Management education in India must stay relevant to survive

Management education in India is struggling very hard to survive with the rapid changing global scenario. The challenge before the schools is not just to teach them right but also prepare the students for the future, writes Vibha Singh

“Give the pupils something to do, not something to learn; and the doing is of such a nature as to demand thinking; learning naturally results” ― John Dewey

The new economic policy changes, liberalisation, demonetisation and Good Services Tax (GST) have caused a total change in the way in which India does business. Together with a more competitive climate, the responsibilities placed on industry and its managers have become much greater. There are challenges facing managers where he is expected to stay ready to take more initiative, creativity, leading to success for industry and for the whole nation.

The management of companies in India is changing dramatically over the past few years. There is an obvious change in demand and supply. With economic sentiments improving or at-least remaining volatile, there is a need to keep abreast with new developments and thus to enhance skills at all levels of management which has become very important today.

Global leaders

In the context of globalisation, at present the management schools are focusing on the ideas and concepts that have been effective in the countries of their origin but they may be less effective in India. The experts are of the view that while many industrialised countries have tested and adopted management practices that are in perfect harmony with their culture and tradition, no systematic research and study has been done in India.

Dr R Gopal, director, dean and the Head of the Department of the Department of Business Management, Dr DY Patil University, Navi Mumbai is of the view that, “Management is a practice-oriented domain, the education has to incorporate an element of on-the-job training. So in order to maximise the opportunities for development for students, we have developed course which are research and career oriented. We are ensuring that aspiring students have maximum industry experience to enable them to understand and acquire knowledge beyond classroom.”

 Making them employable

The ‘mass production’ and release of management graduates in the market in past few years gave birth to problems in the form of employability concerns. Manish Advani, head marketing and public relations, TEDx Speaker says, “Most of the well- known futurists have predicted over two billion jobs which will disappear by 2030. I am not trying to scare our youngsters but we have to learn to accept the reality. In the current situation we cannot be too selective about the job.

When I moved to Canada on permanent immigration while we were settling down as residents in the initial period, even being a gold medalist with management degree from Institute of Technology, New Jersey, didn’t get me a dream job. I worked with an individual; I wondered what I was doing in Canada servicing automobiles but this small job taught me a lot about automobiles. One day at work while servicing a car, an oil filter slipped from my hand. My hands were black, this incident taught me the concept of speed, and because I was not quick enough in removing the filter my hands were burnt. But this experience helped immensely when I worked in field and led me to big opportunities.” So management is quite a practical aspect and many schools through daily experiences are training them to become managers.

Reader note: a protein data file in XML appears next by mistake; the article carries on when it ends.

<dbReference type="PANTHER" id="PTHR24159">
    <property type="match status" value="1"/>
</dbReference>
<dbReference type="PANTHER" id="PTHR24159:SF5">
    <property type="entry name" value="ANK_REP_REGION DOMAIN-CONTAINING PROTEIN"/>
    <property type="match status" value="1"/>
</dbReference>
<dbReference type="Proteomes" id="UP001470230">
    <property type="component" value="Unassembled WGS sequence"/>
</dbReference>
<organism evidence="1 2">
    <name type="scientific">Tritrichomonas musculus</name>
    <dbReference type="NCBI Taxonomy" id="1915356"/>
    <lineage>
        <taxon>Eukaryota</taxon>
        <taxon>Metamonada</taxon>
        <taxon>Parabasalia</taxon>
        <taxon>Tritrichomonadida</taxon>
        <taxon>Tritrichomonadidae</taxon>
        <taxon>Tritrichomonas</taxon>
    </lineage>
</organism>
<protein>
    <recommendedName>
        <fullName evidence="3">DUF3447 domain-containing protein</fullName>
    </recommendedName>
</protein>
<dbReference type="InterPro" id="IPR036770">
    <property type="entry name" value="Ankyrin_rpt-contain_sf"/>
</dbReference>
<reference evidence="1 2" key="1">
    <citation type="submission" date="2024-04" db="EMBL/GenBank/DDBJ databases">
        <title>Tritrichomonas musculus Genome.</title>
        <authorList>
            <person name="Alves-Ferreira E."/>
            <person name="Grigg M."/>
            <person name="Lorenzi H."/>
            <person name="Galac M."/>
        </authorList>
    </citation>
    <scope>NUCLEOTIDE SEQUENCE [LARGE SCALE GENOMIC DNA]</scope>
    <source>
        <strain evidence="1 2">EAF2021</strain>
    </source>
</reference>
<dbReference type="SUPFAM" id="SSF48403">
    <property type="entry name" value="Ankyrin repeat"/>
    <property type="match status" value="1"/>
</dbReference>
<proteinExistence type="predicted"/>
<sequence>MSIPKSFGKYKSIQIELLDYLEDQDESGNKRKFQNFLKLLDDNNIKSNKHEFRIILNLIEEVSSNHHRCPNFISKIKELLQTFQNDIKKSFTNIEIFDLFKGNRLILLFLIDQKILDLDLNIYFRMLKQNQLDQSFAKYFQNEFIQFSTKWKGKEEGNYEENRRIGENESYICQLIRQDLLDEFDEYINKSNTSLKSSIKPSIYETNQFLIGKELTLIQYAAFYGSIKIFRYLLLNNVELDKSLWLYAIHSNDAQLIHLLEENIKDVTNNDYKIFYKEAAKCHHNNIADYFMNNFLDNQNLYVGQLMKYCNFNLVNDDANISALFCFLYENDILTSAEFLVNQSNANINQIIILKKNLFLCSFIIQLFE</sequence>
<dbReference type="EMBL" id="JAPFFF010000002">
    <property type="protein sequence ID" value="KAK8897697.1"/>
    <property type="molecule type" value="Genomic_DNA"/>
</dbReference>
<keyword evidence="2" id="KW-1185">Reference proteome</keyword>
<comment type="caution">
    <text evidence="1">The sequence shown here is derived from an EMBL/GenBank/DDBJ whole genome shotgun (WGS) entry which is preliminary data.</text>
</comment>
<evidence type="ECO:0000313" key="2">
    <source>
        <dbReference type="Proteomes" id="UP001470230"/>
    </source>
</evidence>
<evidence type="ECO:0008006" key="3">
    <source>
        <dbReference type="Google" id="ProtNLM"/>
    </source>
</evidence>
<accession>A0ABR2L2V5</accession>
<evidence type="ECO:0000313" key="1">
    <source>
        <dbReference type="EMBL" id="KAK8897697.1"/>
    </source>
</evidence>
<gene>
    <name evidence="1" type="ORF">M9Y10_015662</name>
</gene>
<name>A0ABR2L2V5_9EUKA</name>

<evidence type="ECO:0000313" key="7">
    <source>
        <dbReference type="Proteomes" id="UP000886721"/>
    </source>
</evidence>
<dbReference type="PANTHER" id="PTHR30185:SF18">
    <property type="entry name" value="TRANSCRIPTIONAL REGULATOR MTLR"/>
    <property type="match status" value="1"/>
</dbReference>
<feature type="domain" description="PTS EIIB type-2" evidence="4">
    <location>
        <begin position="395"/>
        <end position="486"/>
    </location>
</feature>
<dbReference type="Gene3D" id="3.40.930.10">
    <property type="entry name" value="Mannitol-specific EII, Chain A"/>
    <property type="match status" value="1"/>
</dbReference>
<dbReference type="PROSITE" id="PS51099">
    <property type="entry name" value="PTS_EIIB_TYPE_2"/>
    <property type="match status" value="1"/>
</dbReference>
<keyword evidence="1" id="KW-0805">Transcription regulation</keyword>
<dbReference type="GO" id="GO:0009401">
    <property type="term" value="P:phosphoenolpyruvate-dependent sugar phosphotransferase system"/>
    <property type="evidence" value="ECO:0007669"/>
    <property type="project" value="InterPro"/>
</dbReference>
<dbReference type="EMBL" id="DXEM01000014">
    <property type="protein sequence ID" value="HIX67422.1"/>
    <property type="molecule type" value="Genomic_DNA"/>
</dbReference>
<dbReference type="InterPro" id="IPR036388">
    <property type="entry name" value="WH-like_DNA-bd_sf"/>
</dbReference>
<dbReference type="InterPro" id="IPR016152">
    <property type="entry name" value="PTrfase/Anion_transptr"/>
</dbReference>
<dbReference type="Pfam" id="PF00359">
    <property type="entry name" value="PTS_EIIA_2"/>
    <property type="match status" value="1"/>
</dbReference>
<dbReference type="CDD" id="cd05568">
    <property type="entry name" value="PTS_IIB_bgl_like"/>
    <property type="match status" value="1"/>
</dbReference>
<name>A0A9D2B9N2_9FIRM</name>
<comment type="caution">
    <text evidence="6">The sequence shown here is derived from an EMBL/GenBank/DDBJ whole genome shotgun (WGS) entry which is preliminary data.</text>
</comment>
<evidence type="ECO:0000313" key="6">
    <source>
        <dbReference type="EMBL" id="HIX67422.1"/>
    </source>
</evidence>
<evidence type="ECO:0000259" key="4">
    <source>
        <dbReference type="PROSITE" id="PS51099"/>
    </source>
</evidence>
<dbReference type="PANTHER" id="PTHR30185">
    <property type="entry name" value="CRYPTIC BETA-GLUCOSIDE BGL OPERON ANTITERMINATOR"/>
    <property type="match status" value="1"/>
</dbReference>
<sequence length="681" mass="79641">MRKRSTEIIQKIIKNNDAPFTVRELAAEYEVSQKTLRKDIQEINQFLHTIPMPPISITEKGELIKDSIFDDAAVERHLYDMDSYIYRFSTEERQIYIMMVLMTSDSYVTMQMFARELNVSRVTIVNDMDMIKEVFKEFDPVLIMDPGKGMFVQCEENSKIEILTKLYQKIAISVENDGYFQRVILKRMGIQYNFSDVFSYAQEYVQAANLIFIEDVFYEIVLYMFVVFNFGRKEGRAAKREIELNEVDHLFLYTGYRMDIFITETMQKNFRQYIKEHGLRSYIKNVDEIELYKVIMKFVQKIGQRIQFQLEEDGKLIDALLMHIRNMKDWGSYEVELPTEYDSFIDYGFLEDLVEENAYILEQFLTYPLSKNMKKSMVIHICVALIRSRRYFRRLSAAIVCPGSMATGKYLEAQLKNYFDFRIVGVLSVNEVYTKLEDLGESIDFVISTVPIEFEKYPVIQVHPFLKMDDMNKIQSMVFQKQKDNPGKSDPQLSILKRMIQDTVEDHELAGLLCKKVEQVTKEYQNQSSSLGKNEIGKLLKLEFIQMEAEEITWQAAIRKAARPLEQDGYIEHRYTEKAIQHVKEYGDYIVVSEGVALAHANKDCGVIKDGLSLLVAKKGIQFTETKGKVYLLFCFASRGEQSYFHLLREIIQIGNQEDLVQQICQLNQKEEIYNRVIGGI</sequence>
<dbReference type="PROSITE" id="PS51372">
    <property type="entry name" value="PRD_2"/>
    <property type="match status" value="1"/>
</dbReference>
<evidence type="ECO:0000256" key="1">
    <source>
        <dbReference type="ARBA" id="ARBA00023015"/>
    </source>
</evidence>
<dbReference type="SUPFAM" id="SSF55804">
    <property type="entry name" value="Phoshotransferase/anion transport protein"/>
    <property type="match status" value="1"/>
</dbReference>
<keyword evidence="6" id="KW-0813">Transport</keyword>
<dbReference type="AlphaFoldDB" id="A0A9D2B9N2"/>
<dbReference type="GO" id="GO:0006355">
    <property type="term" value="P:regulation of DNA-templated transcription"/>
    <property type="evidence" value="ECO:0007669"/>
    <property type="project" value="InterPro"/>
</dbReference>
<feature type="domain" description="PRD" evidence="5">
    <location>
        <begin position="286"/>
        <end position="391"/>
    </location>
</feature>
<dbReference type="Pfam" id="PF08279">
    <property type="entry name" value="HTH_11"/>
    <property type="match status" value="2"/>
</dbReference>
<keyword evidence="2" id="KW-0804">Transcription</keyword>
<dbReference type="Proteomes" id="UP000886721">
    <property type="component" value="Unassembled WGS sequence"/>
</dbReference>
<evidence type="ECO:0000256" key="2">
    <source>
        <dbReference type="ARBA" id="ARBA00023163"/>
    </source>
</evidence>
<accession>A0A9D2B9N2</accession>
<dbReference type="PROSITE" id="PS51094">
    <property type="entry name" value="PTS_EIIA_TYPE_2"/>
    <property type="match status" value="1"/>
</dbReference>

Preparing them for competition

When you look at engineering education, there are laboratories to experiment and verify the theoretical aspects. But this is not possible in the management education. Hence, the course emphasizes on case study driven education to ensure takeaways to the students.

Shivani Ahluwalia BMS coordinator, Sinhgad college of Commerce says, “Our education had always prepared us for employment. But, sadly we were not prepared for competition. Colleges these days focus beyond academia. We have a lot of extracurricular activities which help in all round development. Our current models of education, career planning and job searching have got the needed of a facelift. Apart from the prescribed curriculum and extra curriculum, we teach students certain skills and habits like effective communication and technological skills, being curious and creativity in articulation. Globalization sounds daunting, but with preparations, it can be a seamless navigation for the ones with hard and soft skills.”

Teaching them to learn to care and share

The students should be taught that small learnings can lead them to big earnings. Instead of thinking big they should also learn to think small. In test cricket Cheteshwar Pujara is the one who can play long innings because he knows when to bend down the way grass bends down during storm, trees don’t know how to bend down they get knocked out during  storm.

As a result, many management schools instead of making the student sit ideal are asking them to go out and work for NGO or teach under privilege kids due to which they improve upon their presentation skills fluency and confidence level. Also this helps in working in a team. Most of the organisations looking for people who could be good team players.

Wayne Pereira, student of Fr Conceicao Rodrigues College of Engineering, curator TEDxCRCE believes that, “The education we receive today can only take us that far. Career readiness requires our all-round development beyond the classroom, we need to constantly improve our self every chance we receive in order to succeed.”

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